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Contract Killing

A brief look at ‘bug chasing’

Research has been carried out suggesting various reasons for why men would want to deliberately contract HIV. Dr. In a 2004 paper in the British Journal of Social Psychology , Dr. Michele Crossley some men indicate that the practice is highly exciting because it is such a highly risky behaviour (in that they could ultimately die from contracting the virus). However, such a reason suggests that such individuals don’t actually want to contract HIV (and seems psychologically akin to playing Russian roulette). The same paper also noted that some bug chasers appear to be very lonely people who want to contract AIDS so that they will receive the attention, nurturance and care that they feel they need (and therefore share similarities with those who have Munchausen’s Syndrome). Similarly, others see the contracting of HIV as way becoming part of a community that elicits public sympathy and caretaking.

Writing in the Journal of Gay and Lesbian Psychotherapy , a paper by Dr. Mark Blechner in 2002 examined the the psychodynamics of barebacking and safer sex. Dr. Blechner argued that the beginning of the AIDS epidemic in the early 1980s, gay men had personal experience of multiple deaths and were “terrified by a new, mysterious, and untreatable disease”. This was contrasted with today’s gay men who were much less afraid of contracting HIV and considered condom use as more restrictive, less intimate and less pleasurable than older gay men. There also appears to be a small minority of gay men who are so anxious and overwhelmed about the thought of contracting HIV that actually contracting it would help overcome the negative psychological states they experience.

“The behavior may stem from a ‘resistance to dominant heterosexual norms and mores’ due to a defensive response by gay men to repudiate stigmatization and rejection by society. Some people consider bug chasing ‘intensely erotic’ and the act of being infected as the 'ultimate taboo, the most extreme sex act left’. A number of people who are HIV negative and in a relationship with someone who is HIV positive seek infection as a way to remain in the relationship, particularly when the HIV positive partner may wish to break up to avoid infecting the HIV negative partner. Some contend that this behaviour stems from feelings of inevitability towards HIV among the gay community and the empowerment of choosing when to contract the virus”.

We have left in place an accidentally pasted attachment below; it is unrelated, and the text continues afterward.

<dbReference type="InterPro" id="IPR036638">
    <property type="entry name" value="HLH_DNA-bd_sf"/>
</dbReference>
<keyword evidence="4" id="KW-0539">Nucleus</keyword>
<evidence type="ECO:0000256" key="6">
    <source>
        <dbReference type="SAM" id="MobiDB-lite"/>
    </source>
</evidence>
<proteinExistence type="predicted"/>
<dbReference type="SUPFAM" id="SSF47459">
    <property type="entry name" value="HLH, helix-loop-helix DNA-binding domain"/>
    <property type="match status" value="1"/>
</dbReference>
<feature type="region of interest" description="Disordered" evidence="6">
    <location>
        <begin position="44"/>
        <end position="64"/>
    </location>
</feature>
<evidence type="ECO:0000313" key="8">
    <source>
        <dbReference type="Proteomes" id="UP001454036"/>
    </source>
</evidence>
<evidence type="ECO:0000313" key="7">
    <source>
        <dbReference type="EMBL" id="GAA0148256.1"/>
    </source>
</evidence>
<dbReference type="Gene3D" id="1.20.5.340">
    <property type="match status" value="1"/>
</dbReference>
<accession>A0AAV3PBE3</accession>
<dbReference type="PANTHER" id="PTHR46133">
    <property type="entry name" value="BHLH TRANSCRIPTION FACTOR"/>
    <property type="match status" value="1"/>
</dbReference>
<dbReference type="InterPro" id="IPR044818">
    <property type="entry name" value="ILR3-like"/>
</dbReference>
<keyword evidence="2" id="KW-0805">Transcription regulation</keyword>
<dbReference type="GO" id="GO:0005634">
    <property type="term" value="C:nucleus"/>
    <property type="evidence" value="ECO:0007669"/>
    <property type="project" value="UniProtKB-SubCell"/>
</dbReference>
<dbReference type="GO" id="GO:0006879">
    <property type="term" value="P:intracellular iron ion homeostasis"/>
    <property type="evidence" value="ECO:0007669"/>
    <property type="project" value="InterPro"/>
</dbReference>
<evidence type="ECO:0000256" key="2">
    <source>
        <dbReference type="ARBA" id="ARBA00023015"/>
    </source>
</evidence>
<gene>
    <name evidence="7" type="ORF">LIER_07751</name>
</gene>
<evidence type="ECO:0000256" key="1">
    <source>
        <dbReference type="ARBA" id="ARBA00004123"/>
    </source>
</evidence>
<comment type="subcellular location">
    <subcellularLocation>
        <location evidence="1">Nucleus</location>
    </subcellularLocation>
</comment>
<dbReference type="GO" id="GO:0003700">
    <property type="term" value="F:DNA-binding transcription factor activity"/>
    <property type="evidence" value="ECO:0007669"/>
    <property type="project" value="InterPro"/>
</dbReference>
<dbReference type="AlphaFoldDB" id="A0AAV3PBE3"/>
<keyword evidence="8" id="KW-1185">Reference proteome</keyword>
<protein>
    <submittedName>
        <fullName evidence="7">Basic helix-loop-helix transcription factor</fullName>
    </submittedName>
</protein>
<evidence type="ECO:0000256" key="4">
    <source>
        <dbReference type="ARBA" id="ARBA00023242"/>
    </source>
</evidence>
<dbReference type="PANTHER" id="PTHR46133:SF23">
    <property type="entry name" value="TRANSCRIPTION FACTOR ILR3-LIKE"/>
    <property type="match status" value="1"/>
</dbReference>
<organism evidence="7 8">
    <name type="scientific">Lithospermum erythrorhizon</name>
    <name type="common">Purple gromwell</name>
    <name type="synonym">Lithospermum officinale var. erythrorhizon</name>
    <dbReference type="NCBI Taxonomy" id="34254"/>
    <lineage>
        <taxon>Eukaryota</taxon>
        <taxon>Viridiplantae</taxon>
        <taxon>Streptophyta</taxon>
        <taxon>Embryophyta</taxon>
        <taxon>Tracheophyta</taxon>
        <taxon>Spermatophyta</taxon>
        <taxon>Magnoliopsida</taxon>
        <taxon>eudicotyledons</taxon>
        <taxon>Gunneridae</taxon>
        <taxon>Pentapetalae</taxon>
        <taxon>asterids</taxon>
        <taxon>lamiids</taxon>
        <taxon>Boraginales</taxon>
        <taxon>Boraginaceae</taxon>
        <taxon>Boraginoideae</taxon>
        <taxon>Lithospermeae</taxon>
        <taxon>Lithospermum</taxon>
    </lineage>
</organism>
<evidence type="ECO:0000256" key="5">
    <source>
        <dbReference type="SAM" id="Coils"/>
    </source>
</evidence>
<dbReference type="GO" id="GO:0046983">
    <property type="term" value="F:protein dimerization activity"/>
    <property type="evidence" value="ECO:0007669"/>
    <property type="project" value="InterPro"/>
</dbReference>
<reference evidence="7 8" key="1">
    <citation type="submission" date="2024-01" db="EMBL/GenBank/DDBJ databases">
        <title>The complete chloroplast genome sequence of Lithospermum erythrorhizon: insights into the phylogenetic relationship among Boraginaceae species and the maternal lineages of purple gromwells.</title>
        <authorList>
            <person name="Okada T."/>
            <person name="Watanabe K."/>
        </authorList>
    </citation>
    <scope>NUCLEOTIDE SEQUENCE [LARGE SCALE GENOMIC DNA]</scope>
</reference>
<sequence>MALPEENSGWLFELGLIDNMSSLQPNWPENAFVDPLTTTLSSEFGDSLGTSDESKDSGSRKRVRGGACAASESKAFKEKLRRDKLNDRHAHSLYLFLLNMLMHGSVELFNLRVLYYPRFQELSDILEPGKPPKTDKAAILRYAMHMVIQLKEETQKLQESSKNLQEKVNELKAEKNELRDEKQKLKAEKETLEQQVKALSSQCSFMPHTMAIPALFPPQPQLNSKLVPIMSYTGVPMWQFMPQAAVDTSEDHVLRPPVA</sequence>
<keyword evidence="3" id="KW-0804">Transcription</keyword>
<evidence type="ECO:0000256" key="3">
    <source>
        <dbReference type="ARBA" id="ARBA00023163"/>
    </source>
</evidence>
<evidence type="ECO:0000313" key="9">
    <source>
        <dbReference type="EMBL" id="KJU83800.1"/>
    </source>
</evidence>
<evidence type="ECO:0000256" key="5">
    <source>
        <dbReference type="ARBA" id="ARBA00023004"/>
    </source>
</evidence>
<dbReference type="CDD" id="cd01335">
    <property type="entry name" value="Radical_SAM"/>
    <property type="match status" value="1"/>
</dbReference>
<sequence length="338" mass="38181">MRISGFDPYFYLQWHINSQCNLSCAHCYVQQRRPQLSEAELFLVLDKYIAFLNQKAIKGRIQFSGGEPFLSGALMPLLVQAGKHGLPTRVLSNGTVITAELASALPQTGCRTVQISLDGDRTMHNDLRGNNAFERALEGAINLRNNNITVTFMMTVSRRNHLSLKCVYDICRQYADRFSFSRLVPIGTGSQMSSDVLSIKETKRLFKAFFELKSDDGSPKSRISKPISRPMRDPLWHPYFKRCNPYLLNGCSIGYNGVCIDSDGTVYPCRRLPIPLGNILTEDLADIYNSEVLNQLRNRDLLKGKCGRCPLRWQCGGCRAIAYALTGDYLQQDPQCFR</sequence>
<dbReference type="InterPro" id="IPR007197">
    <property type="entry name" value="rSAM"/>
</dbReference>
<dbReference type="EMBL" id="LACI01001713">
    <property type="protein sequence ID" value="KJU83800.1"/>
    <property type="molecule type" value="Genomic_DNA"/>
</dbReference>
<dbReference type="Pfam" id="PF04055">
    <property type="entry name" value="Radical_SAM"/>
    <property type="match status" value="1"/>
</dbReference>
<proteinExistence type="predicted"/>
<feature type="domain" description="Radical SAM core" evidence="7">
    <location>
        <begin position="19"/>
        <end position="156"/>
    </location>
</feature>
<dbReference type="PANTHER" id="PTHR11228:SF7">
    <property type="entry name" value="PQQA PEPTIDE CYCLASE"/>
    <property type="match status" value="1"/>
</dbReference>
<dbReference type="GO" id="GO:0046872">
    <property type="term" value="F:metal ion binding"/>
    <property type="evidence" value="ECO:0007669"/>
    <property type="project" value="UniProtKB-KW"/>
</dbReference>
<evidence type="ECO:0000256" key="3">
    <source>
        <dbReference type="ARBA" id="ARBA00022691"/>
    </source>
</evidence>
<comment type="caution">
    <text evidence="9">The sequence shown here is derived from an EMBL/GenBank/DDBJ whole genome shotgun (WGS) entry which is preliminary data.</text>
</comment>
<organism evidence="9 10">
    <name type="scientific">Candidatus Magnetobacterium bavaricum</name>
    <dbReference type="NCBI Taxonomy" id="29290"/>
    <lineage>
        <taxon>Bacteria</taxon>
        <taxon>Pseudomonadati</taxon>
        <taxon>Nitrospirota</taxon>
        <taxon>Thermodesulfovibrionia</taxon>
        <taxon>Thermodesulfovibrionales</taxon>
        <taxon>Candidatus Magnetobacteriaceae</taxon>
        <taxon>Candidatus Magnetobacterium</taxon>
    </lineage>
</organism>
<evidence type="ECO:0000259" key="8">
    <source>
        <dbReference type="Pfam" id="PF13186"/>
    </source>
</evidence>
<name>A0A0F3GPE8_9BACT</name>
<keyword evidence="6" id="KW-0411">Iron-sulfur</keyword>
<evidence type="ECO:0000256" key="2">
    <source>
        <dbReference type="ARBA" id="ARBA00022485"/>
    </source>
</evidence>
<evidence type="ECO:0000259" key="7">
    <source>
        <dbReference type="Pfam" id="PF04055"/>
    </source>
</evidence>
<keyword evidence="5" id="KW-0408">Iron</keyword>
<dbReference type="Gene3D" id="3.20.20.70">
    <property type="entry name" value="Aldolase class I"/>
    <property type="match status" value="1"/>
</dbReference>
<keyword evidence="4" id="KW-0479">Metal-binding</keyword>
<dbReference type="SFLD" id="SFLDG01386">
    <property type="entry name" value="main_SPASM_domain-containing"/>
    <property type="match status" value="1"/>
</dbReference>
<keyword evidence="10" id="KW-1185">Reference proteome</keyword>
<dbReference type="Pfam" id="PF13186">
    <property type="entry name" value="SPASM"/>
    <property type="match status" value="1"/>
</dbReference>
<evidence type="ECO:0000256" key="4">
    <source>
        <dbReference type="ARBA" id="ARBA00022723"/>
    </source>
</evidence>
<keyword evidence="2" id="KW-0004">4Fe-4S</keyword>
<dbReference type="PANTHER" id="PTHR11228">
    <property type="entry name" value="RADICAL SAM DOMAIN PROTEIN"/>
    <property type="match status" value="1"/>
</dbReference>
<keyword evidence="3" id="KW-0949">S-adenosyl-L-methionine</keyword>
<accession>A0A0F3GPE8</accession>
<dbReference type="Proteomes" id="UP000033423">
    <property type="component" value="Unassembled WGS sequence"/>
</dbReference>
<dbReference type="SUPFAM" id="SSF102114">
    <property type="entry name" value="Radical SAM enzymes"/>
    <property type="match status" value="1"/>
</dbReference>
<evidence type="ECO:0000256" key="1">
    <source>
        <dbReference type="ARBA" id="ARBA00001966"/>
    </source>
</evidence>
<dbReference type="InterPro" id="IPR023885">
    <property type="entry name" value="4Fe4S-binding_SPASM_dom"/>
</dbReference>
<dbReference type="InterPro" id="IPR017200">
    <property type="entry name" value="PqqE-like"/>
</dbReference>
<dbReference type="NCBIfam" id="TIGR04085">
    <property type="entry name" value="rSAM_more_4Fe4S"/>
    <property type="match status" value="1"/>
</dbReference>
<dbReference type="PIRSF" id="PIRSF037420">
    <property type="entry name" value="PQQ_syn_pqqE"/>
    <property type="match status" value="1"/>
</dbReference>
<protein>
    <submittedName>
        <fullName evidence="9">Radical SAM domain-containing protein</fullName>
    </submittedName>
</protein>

One of the best (and most interesting) papers published on bug chasers and gift givers was published in a few years ago in an issue of the journal AIDS Education and Prevention by Dr. Christian Grov and Dr, Jeffrey Parsons. Their research examined the online profiles of over a thousand bug chasers and gift givers (n=1228) and classified such people into one of six types. These comprised:

• Committed Bug Chasers (7.5% of the total sample): This type comprised men who were HIV-negative but actively seeking HIV-positive partners.

• Opportunistic Bug Chasers (12.1%): This type comprised men who were HIV-negative but were not bothered about the HIV status of their prospective partner.

• Committed Gift Givers (0.4%): This type comprised men who were HIV-positive and sought HIV-negative partners.

• Opportunistic Gift Givers (26%): This type comprised men who were HIV-positive but were not bothered about the HIV status of their prospective partner.

• Serosorters: This type comprised men whose description of being a bug chaser or gift giver did not match their intentions and were seeking partners of equal HIV status. For instance, some HIV-positive men (8.5%) sought other HIV-positive men, whereas some HIV-negative men (12.5%) sought other HIV-negative men.

• Ambiguous Bug Chasers or Gift Givers (16.3%): This type comprised men who did not know their HIV status. Therefore, it was not determined whether these men were bug chasers or gift givers.

References and further reading

Blechner, M. (2002). Intimacy, pleasure, risk, and safety. Journal of Gay and Lesbian Psychotherapy, 6(3), 27–33.

Crossley, M.L. (2004). Making sense of 'barebacking': Gay men's narratives, unsafe sex and the 'resistance habitus'. British Journal of Social Psychology, 43, 225-244.

Gauthier, D. K.; Forsyth, C. J. (1999). Bareback sex, bug chasing, and the gift of death. Deviant Behavior, 20, 85-100.

Grov, C. (2004). "Make me your death slave": Men who have sex with men and use the Internet to intentionally spread HIV. Deviant Behavior , 25, 329–349.

Grov, C. (2006). Barebacking websites: Electronic environments for reducing or inducing HIV risk. AIDS Care, 18, 990–997.

Grov, C. & Parsons, J.T. (2006). Bugchasing and Giftgiving: The potential for HIV transmission among barebackers on the Internet. AIDS Education and Prevention, 18, 490-503.

Hatfield, K. (2004). A Quest for belonging: Exploring the story of the bug chasing phenomenon. Paper presented at the National Communication Association Conference, Chicago, Illinois.

LeBlanc, B. (2007). An Exploratory Study of 'Bug Chasers'. Sociological Imagination, 43 (2): 13–20.

Moskowitz, D.A. & Roloff, M.E. (2007). The ultimate high: Sexual addiction and the bug chasing phenomenon. Sexual Addiction and Compulsivity, 14, 21-40.

Moskowitz, D.A. & Roloff, M.E. (2007). The existence of a bug chasing subculture. Culture, Health and Sexuality, 9, 347-358.

Tewksbury, R. (2003). Bareback sex and the quest for HIV: Assessing the relationship in internet personal advertisements of men who have sex with men. Deviant Behavior, 25, 467-482.

Tewksbury, R. (2006). "Click here for HIV": An analysis of internet-based bug chasers and bug givers. Deviant Behavior, 27, 379–395.